Two groups of City University of Hong Kong (Division of Language Studies) students, one first year and one second year, were tested on their ability to recognize the meanings of high-frequency English vocabulary. All subjects scored high on tests of the 2000 and 3000 most common words, but lower scores on the test of the University Word List suggest that some students may not have the word knowledge they need either to read authentic texts efficiently or to infer the meanings of the new words they encounter. This impression was confirmed by the finding that second year students scored only slightly higher than first year students on the test at the 5000-word level. It was further confirmed by the finding that no vocabulary growth occurred during a six month period in the first year group.
Deux groupes d'étudiants en langues de la City University à Hong Kong ont participé à une évaluation de leur capacité de reconnaître des mots de vocabulaire de grande fréquence. Les étudiants des deux groupes-dont un de première année et l'autre de deuxième année-ont bien réussi quand il s'agissait des items figurant parmi les 2000 or 3000 mots les plus communs par ordre de fréquence, mais certains performaient moins bien quand il s'agissait des mots faisait partie de la University Word List, la liste des mots jugés nécessaires à la réussite universitaires. Ce résultat nous fait croire que certains étudiants n'ont pas suffisamment de mots de vocabulaire pour lire et comprendre les textes qui font partie de leur programme d'études. Cette impression est confirmée par le fait que les résultats des étudiants de deuxième année étaient à peine supérieur aux résultats des étudiants de première année quand il s'agissait de leur connaissance des mots qui figuraient au niveau des 5000 par ordre de fréquence, autrement dit, les mots beaucoup moins fréquents. Une autre confirmation de cette tendance vient du fait que nous avons trouvé un manque de croissance dans le vocabulaire des étudiants de première année sur une période de six mois.
How many English words does a university student in Hong Kong need to know? There are several possible ways to answer this question. One is to look at what the students themselves aspire to. Hong Kong university students appear to have very high expectations, and in our classes some have expressed hopes of reaching native-like levels of proficiency. One of the subjects in the study noted in a journal entry that he hoped to "reach the high standard and compare to the native speaker." Goulden, Nation and Read (1990) have determined that the vocabulary size of an average native-English-speaking university student is about 17,000 word families (a word family being a baseword together with its derived forms, e.g. happy, unhappy, happiness), or as many as 40,000 different word types. Clearly our Hong Kong learners' hopes are very high indeed.
Another way of answering the question might be to consider the number of words needed to speak English at a native-like level. Many Hong Kong students appear to recognize the importance of speaking and seek opportunities for oral practice. For instance, in the sample of university students discussed below, over half expressed appreciation for speaking activities and/or a desire for more of these in course evaluations. Many courses emphasize speaking skills, and the oral presentation appears to be a fixture in many classrooms. No doubt this is in an attempt to redress the scarcity of opportunities for oral expression in secondary schools where classes are large, instruction is teacher-centered, and opportunities to speak are limited, as Johnson and Yau (1996) have observed. But spoken language draws on a small supply of words. In one study, native speaker teachers in classrooms were found to rarely stray beyond the 2500 most common basewords of English (Meara, Lightbown & Halter, 1997) in their speech, and ordinary native-speaker conversations are also likely to stay within a limited range. It is clear that if the goal is to have enough vocabulary to attain native-like speech, then the number of words students need to know is much smaller than the 17,000 figure above.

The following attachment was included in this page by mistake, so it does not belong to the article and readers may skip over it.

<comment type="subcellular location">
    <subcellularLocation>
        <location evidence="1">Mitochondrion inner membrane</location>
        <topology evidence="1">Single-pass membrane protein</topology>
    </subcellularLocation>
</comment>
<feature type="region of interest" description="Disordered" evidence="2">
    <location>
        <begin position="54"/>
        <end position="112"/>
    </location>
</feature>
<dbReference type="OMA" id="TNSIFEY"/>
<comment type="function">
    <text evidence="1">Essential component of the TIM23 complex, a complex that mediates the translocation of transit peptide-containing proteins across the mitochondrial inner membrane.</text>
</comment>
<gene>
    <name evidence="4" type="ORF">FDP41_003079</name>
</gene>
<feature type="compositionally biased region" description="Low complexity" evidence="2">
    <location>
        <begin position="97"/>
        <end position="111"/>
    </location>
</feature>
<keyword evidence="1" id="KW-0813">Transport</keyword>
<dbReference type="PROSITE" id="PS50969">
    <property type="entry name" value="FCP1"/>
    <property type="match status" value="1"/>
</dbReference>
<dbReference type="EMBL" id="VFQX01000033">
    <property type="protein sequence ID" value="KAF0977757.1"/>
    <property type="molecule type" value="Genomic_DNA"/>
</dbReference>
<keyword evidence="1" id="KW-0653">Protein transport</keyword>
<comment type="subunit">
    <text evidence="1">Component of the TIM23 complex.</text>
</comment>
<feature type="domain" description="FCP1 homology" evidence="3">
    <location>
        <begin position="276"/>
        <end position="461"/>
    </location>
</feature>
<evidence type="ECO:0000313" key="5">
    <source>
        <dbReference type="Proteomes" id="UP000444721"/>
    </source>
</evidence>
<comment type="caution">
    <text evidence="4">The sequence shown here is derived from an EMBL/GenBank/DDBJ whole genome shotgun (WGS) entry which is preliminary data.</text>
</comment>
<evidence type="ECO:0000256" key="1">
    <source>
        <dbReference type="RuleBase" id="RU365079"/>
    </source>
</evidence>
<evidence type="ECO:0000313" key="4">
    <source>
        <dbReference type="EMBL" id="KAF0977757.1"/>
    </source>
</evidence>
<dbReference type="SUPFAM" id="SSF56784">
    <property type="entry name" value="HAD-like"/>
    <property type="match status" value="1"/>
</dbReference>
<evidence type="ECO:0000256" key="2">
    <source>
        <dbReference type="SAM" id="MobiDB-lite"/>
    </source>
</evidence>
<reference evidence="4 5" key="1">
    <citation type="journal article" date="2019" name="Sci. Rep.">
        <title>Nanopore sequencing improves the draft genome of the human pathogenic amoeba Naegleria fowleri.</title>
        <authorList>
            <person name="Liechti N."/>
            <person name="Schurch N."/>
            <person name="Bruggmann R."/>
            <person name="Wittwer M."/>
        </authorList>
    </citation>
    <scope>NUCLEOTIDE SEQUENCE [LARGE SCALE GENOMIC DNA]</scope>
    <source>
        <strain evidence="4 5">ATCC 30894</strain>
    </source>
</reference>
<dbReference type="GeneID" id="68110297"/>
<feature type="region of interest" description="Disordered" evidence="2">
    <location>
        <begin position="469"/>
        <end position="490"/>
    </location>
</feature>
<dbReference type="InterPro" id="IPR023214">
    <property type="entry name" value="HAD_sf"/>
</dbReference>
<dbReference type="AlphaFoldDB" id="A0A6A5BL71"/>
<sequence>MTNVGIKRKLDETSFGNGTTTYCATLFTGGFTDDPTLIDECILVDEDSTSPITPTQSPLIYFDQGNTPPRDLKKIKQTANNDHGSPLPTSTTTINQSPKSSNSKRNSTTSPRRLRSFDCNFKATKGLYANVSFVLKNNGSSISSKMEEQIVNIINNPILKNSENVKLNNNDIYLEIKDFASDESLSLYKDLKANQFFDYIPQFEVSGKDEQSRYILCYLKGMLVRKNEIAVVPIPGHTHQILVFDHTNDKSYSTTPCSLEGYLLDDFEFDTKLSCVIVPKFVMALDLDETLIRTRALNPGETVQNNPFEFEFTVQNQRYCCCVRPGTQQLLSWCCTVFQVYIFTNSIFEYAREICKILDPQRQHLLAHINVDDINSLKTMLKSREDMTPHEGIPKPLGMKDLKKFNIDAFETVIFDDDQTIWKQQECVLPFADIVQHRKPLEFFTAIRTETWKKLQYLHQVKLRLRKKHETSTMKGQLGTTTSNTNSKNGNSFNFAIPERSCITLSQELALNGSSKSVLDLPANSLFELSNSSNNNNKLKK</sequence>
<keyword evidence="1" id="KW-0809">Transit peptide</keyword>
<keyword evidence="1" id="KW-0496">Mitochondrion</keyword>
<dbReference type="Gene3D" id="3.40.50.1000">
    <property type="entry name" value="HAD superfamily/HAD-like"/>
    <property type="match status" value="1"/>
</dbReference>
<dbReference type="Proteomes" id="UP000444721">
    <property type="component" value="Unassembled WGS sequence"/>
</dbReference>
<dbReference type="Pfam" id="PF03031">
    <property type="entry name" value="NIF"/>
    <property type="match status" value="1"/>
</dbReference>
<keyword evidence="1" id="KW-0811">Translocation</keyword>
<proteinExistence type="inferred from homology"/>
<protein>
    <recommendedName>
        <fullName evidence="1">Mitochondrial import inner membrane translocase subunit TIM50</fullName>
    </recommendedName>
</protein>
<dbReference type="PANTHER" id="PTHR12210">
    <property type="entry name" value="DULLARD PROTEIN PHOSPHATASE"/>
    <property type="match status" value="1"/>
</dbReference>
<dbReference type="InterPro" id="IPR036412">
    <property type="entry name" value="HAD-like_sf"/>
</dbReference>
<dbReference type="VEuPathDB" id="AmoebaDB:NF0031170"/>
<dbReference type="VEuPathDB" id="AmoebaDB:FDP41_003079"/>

Yet another way to answer the question is to assume that Hong Kong students need to know enough words to be able to read authentic, university-level textbooks in English. Using a reading criterion makes sense for two reasons. One is that the use of course texts designed for native speakers appears to be the norm at Hong Kong universities. Admittedly, help with difficult texts is often available in the form of pre-teaching in Cantonese or predigested point-form notes (Johnson & Yau, 1996), but nonetheless, it is reasonable to assume that most Hong Kong students, sooner or later, face the task of reading academic texts in English.
A second reason for thinking in terms of reading is the fact that encountering new words in written text is the main way new vocabulary is acquired. People who read more know more words (West & Stanovich, 1991), and encountering words in texts plays a major role in first language vocabulary development, accounting for the acquisition of thousands of new words each year by school-age children (Nagy, Hermann & Anderson, 1985). Krashen (1989) and others argue that reading is crucial to second language vocabulary acquisition as well. So in order to access this major avenue for L2 vocabulary growth (and attain the high levels of proficiency they so desire) students clearly need to be able to read successfully.
HOW MANY WORDS ARE NEEDED TO READ ACADEMIC TEXTS
One of the revelations of corpus analysis of English texts is that a small number of words makes up a large part of the texts we read. Table 1 below indicates that a learner who knows the 1000 most frequent words of English will already be able to understand half of the words that occur in an average text, and a learner who knows 1000 more understands a quite a large proportion of the text indeed (81%). Nation (1990) has argued for familiarizing L2 learners with the 2000 most common words of English through direct classroom instruction, an idea that has gained currency with the appearance of frequency-based course books like the Collins COBUILD English Course.